Opening Call: The Australian share market is to open higher.
Australia’s S&P/ASX 200 index also was closed for the Anzac Day holiday.
U.S. stocks flipped higher as government bond yields retreated and investors took the opportunity to scoop up shares of beaten-down technology and other growth stocks. The S&P 500 rose 0.6% in a volatile session. The Dow Jones Industrial Average gained 0.7% after suffering on Friday its worst session since October 2020. The tech-focused Nasdaq Composite Index, which has underperformed the other indexes this year, added 1.3%.
Twitter shares rose 5.6% after the social-media company accepted Elon Musk’s $44 billion takeover deal. A decline in bond yields signaled to investors that the Federal Reserve may not move to raise interest rates as aggressively as feared, investors said. “Rates had been weighing against the market,” said Jack Ablin, chief investment officer of Cresset Capital. “Now what we’re seeing is a reversal of that trend.” Investors are worried that strict policies China has in place to combat Covid-19 will further disrupt global supply chains.
Gold futures posted their lowest finish since late February, failing to find support as investors dumped equities and other assets perceived as risky, while jumping into other assets perceived as safe, including U.S. Treasurys and the dollar. June gold fell 2% to settle at $1,896 an ounce on Comex – the lowest finish for a most-active contract since Feb. 25, FactSet data show.
“Investors appear to be fleeing to the safety of the world’s reserve currency and U.S. Treasurys rather than the traditional safe haven, gold, ” said Raffi Boyadjian, lead investment analyst at XM, in a note. “Treasury yields were weaker across the curve today, but they remained elevated as the Fed is expected to front load its rate hikes in the coming months.”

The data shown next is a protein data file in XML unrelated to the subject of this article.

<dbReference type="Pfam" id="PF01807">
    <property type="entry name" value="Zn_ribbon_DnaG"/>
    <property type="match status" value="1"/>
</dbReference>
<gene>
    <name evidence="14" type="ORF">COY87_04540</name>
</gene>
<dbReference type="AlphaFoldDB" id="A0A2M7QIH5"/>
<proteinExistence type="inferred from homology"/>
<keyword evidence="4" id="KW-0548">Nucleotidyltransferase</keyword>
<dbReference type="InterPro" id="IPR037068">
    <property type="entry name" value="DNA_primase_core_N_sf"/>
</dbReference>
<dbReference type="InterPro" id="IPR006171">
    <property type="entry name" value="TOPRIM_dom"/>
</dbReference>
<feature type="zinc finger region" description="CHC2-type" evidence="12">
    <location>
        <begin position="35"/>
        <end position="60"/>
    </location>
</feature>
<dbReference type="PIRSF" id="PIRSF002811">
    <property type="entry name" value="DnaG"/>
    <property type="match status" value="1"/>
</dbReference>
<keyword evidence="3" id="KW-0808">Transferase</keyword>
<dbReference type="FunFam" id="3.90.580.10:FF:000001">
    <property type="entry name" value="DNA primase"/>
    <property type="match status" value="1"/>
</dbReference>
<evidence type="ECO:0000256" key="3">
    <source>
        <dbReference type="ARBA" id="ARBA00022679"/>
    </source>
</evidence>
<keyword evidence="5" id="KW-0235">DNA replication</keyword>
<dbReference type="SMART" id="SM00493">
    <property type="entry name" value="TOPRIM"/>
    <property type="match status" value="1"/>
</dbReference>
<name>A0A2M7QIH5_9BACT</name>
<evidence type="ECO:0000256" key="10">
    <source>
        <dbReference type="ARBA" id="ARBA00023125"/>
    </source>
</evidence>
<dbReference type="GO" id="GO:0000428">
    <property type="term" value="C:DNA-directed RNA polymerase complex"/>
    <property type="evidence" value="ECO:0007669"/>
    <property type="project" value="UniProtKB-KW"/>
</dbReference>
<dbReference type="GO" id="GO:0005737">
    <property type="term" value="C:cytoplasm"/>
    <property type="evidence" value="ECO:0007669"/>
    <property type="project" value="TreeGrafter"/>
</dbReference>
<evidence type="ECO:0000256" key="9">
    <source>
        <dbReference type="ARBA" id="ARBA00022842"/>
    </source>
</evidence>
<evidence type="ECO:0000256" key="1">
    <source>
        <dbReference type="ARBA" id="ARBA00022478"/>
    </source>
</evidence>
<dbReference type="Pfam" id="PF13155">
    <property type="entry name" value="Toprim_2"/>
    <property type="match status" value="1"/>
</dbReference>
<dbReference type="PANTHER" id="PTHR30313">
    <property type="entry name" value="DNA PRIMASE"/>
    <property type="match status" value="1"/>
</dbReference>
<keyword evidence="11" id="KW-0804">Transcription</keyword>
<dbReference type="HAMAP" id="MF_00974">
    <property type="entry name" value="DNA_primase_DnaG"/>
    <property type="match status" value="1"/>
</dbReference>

Oil futures declined, with the U.S. benchmark below $100 a barrel as worries over spreading Covid cases in China weighed on prospects for energy demand. West Texas Intermediate crude for June delivery tumbled 5.4% to $98.74 a barrel on the New York Mercantile Exchange. June Brent crude fell 5.4% to $102.38 a barrel on ICE Futures Europe. China growth worries added to an overall risk-averse mood across global markets on Monday that washed over commodity prices.
“It seems that China is the elephant in the room and markets feel that slowing China growth could materially change the supply/demand equation on international markets,” said Jeffrey Halley, senior market analyst at Oanda, in a note to clients.
Major currencies were mixed against the US dollar in European and US trade. The Euro fell from highs near US$1.0775 to lows near US$1.0700 and was near US$1.0715 at the US close. The Aussie dollar fell from highs near US72.00 cents to lows near US71.35 cents and was near US71.75 cents at the US close. And the Japanese yen rose from 128.58 yen per US dollar to JPY127.52 and was near JPY128.02 at the US close.
European sharemarkets fell on Monday. Worries about an economic slowdown in China dragged on commodity prices, sending share prices of mining and energy stocks lower. Share prices of luxury good makers also eased. Supporting prices was news that French President Emmanuel Macron had been re-elected. The panEuropean STOXX 600 index fell by 1.8%. The German Dax lost 1.5% and the UK FTSE fell by 1.9%. In London trade, shares of Rio Tinto fell by 5.2%. Shares in BHP fell by 6.3%.
Japanese stocks closed lower, dragged by falls in tech and electronics shares, which were hit by continued concerns about the Federal Reserve’s pace of tightening. SoftBank Group lost 7.8% and electric-motor maker Nidec dropped 6.7%. The Nikkei Stock Average fell 1.9%.
Chinese stocks fell sharply on broad-based selling, with heavy losses among nonferrous metals and electronics, as the economic impact of Covid-19 continued to weigh on sentiment. The Shanghai Composite Index slid 5.1%, its biggest one-day drop since February 2020 and its lowest closing level since June 2020. The Shenzhen Composite Index declined 6.5% and the ChiNext Price Index lost 5.6%.